The skyline of Helsinki is dominated by Tuomiokirkko, or the Helsinki Lutheran Cathedral. The green domes, white building and zinc rooftop statues of the twelve apostles of the magnificent Lutheran church stand tall and proud looking over the city to the sea. Built between 1830 and 1852, it replaced a smaller 18th century church, and was originally called St. Nicholas' Church in homage to the Tsar of Russia, Grand Duke Nicholas I. After Finnish independence from Russia 1917, the church was renamed and in 1959 it became a cathedral of the Evangelical Lutheran denomination.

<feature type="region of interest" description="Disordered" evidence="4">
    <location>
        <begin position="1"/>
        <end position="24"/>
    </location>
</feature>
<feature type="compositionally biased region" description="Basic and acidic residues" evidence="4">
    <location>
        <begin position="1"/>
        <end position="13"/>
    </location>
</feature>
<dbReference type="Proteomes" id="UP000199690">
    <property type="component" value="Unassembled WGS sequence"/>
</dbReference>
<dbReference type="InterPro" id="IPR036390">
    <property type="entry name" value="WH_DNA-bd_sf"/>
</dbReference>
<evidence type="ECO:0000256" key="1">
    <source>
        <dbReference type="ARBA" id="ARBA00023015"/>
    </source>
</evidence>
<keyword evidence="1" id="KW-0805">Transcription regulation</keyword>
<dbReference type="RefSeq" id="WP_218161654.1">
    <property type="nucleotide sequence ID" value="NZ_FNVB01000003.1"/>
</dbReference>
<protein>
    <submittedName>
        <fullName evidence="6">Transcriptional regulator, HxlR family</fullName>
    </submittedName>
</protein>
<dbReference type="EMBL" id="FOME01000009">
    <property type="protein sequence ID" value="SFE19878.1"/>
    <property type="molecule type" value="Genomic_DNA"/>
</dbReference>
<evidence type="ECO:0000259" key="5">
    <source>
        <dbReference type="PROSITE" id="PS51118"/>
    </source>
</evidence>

Designed by a German architect Carl Ludwig Engel who laid out the whole of Senate Square, the exterior is Neo-Classical with columns and statues and in comparison, inside seems rather plain. The design was later altered by Ernst Lohrmann who added the zinc apostles and a few extra small domes. There is room for 1,300 worshipers and an altarpiece flanked by angels. The suitably atmospheric crypt is now a cafe. The church is in regular use for services and also weddings.
Trams 1,2, 3B and 3T will take you to Senate Square where the church is located. Or it is an easy walk, and easily visible, from anywhere in central Helsinki.